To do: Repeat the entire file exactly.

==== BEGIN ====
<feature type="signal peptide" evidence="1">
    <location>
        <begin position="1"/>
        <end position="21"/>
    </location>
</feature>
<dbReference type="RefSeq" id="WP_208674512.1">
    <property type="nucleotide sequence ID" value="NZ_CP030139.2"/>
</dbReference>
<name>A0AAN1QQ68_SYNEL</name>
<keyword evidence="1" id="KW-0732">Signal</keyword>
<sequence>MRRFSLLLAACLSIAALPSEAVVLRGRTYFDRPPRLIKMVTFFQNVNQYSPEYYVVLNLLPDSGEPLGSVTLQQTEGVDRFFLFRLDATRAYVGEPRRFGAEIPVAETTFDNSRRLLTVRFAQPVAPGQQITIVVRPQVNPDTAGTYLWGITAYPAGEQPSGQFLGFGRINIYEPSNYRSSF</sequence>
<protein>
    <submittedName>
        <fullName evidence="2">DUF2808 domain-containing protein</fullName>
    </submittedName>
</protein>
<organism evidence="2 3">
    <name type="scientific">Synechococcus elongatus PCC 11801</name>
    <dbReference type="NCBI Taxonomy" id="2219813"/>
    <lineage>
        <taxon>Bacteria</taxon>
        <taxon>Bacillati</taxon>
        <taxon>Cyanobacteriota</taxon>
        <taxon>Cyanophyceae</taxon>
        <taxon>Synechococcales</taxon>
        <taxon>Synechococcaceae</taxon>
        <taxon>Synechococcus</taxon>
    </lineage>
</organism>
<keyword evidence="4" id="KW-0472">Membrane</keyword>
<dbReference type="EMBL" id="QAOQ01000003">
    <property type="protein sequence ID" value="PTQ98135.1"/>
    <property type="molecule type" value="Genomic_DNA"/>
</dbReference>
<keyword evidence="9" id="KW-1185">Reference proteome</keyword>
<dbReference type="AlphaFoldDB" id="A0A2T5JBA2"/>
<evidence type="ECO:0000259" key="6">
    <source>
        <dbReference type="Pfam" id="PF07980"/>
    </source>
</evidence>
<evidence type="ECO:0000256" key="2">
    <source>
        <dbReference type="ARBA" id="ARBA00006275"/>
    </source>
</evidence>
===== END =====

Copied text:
<feature type="signal peptide" evidence="1">
    <location>
        <begin position="1"/>
        <end position="21"/>
    </location>
</feature>
<dbReference type="RefSeq" id="WP_208674512.1">
    <property type="nucleotide sequence ID" value="NZ_CP030139.2"/>
</dbReference>
<name>A0AAN1QQ68_SYNEL</name>
<keyword evidence="1" id="KW-0732">Signal</keyword>
<sequence>MRRFSLLLAACLSIAALPSEAVVLRGRTYFDRPPRLIKMVTFFQNVNQYSPEYYVVLNLLPDSGEPLGSVTLQQTEGVDRFFLFRLDATRAYVGEPRRFGAEIPVAETTFDNSRRLLTVRFAQPVAPGQQITIVVRPQVNPDTAGTYLWGITAYPAGEQPSGQFLGFGRINIYEPSNYRSSF</sequence>
<protein>
    <submittedName>
        <fullName evidence="2">DUF2808 domain-containing protein</fullName>
    </submittedName>
</protein>
<organism evidence="2 3">
    <name type="scientific">Synechococcus elongatus PCC 11801</name>
    <dbReference type="NCBI Taxonomy" id="2219813"/>
    <lineage>
        <taxon>Bacteria</taxon>
        <taxon>Bacillati</taxon>
        <taxon>Cyanobacteriota</taxon>
        <taxon>Cyanophyceae</taxon>
        <taxon>Synechococcales</taxon>
        <taxon>Synechococcaceae</taxon>
        <taxon>Synechococcus</taxon>
    </lineage>
</organism>
<keyword evidence="4" id="KW-0472">Membrane</keyword>
<dbReference type="EMBL" id="QAOQ01000003">
    <property type="protein sequence ID" value="PTQ98135.1"/>
    <property type="molecule type" value="Genomic_DNA"/>
</dbReference>
<keyword evidence="9" id="KW-1185">Reference proteome</keyword>
<dbReference type="AlphaFoldDB" id="A0A2T5JBA2"/>
<evidence type="ECO:0000259" key="6">
    <source>
        <dbReference type="Pfam" id="PF07980"/>
    </source>
</evidence>
<evidence type="ECO:0000256" key="2">
    <source>
        <dbReference type="ARBA" id="ARBA00006275"/>
    </source>
</evidence>